Trading on the Nasdaq stock exchange ground to a halt for more than three hours this afternoon due to what’s being called a “technical glitch.” The tech failure caused the world's largest electronic exchange to suspend trading just after noon. Trading resumed several hours later, but the cause of the malfunction is still unknown.
According to the New York Times DealBook, “the breakdown appears to be one of the most significant technology problems to hit a trading world that has become accustomed to glitches.” In May 2012, the highly publicized Facebook initial public offering on Nasdaq also encountered technical errors and delays. Nasdaq said it upgraded its systems technology after the mishap and paid a $10 million fine.
If an exchange experiences technical difficulties, under normal conditions, DealBook points out, "traders can direct their orders to other public exchanges. But because the problems involved the data feed from which prices are derived, all exchanges stopped trading Nasdaq stocks on Thursday." Yesterday, in a glitch-free trading day, a total of $48 billion was traded on the Nasdaq, according to data from BATS Global Markets.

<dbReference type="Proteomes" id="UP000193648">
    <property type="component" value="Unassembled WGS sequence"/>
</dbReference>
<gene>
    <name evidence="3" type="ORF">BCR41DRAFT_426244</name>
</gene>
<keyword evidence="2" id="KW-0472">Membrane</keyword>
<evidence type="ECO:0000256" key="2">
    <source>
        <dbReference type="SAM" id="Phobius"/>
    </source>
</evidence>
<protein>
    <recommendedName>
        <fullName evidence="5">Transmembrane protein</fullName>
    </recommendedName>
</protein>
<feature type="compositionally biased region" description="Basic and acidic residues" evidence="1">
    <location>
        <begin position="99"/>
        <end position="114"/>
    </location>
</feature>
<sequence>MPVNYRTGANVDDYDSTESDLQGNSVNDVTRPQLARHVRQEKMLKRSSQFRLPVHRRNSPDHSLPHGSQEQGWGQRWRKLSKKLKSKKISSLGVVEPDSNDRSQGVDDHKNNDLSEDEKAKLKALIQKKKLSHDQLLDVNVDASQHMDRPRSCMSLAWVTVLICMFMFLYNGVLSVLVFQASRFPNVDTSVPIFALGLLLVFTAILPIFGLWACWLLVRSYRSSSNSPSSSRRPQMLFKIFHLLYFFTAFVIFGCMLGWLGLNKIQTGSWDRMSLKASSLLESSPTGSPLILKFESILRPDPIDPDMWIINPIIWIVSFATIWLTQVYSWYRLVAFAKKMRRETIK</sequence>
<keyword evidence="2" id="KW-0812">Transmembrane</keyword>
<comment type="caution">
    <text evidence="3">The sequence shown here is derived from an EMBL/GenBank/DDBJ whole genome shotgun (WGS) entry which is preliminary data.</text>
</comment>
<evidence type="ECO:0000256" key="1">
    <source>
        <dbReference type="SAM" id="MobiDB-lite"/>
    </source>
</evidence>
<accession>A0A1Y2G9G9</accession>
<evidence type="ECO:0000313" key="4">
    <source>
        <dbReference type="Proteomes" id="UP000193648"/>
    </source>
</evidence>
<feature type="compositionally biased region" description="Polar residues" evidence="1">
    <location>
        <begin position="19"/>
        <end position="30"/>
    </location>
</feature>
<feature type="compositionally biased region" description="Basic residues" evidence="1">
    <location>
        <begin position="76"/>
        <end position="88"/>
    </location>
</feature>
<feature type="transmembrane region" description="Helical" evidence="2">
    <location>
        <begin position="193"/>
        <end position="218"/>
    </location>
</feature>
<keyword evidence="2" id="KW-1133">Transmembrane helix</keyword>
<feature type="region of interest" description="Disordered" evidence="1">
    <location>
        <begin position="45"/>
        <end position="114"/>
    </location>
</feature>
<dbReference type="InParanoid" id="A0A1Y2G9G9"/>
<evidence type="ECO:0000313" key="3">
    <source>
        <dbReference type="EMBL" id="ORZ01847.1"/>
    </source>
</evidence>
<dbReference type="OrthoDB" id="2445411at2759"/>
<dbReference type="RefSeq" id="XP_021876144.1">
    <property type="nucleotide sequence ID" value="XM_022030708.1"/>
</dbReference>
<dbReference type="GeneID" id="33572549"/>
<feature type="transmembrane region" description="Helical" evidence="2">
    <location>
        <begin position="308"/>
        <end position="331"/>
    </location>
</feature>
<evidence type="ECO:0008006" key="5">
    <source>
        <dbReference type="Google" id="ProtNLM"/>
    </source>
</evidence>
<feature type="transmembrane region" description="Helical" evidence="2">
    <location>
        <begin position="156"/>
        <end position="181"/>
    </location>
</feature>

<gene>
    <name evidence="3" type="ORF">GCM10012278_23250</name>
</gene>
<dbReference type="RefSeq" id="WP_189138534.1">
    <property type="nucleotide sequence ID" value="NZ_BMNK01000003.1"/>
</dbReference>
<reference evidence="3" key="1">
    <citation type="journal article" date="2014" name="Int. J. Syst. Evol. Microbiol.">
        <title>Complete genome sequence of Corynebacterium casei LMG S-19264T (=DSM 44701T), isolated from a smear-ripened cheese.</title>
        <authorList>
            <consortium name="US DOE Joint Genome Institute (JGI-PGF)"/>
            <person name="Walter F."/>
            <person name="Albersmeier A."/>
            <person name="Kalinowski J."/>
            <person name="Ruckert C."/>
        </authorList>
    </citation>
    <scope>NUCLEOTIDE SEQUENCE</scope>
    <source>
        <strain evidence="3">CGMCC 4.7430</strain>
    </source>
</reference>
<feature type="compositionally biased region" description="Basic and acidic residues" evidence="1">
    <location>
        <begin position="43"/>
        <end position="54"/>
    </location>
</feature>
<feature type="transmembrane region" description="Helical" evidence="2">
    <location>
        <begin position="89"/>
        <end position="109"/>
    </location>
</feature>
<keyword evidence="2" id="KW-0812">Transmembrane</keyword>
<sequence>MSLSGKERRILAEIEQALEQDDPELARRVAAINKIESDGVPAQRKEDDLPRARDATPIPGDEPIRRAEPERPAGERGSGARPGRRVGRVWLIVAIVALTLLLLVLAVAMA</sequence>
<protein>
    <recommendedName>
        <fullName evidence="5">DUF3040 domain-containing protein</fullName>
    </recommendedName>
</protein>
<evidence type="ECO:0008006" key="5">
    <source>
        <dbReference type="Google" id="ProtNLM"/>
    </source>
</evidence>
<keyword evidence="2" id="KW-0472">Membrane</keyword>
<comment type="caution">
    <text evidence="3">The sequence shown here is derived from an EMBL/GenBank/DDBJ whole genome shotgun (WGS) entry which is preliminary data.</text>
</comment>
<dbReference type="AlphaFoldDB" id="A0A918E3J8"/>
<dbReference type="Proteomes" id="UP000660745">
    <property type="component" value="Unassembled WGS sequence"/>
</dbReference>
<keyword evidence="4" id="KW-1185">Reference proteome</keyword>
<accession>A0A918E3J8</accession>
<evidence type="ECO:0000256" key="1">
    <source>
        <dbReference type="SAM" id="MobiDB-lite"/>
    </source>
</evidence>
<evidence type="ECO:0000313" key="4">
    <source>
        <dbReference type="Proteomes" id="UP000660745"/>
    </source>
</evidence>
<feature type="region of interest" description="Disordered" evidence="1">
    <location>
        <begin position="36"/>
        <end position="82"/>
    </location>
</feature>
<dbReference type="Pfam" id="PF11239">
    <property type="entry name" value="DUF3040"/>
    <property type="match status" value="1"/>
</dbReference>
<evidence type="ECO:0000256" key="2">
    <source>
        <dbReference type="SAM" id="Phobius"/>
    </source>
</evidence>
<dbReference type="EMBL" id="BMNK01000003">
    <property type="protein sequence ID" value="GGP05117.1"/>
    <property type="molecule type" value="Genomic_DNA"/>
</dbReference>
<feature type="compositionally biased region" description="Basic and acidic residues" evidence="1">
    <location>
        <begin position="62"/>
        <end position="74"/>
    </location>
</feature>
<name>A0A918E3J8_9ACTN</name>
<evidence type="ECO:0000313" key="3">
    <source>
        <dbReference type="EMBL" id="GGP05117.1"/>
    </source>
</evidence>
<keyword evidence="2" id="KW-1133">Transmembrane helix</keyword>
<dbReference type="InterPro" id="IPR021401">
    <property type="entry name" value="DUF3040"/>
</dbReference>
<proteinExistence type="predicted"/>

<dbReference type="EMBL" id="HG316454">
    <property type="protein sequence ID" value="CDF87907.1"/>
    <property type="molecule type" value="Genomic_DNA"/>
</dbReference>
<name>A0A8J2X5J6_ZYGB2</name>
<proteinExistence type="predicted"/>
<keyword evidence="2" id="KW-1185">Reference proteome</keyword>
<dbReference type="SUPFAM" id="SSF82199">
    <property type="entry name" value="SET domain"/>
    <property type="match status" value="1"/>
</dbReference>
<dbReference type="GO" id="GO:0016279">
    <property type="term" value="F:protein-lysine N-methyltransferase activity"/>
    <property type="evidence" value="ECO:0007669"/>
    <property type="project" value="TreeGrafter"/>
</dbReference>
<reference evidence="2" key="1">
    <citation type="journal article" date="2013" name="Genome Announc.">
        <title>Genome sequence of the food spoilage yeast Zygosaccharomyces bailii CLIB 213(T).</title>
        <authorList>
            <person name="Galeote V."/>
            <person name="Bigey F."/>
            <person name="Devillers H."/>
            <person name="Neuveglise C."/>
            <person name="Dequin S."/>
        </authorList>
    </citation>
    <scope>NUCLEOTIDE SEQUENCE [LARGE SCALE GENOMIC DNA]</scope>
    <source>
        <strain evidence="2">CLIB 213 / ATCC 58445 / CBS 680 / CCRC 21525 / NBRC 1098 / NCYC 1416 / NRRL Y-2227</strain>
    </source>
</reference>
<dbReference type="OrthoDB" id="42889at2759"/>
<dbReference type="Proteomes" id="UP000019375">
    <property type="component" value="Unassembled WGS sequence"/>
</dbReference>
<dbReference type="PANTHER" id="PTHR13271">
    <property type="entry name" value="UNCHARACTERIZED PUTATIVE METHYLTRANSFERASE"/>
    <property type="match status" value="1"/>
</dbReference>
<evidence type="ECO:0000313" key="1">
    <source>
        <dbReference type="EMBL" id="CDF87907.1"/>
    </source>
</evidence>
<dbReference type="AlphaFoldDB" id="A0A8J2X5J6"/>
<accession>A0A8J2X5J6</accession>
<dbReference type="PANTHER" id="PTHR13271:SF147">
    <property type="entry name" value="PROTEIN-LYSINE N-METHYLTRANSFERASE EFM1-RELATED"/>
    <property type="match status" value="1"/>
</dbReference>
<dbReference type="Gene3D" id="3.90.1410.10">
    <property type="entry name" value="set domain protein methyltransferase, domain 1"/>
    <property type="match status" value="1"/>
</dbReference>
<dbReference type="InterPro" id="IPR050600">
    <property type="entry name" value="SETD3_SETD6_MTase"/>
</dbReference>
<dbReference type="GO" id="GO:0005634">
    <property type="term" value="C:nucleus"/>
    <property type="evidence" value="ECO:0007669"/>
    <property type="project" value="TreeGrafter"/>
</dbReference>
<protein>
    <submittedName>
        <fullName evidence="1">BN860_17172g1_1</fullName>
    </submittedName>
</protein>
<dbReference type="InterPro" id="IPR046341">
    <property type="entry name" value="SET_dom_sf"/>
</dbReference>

As for the reason why the Nasdaq went offline, USA Today speculates it could have been hacked: "the incident had all the earmarks of the three waves of denial-of-service attacks that have bedeviled U.S. financial institutions, including stock brokerages, since last September."
Bloomberg, however, reports that Nasdaq had warned of potential risks in its most recent annual report. And DealBook places this market meltdown in context with a handy history of Nasdaq's tech failures, from squirrels to computer bugs.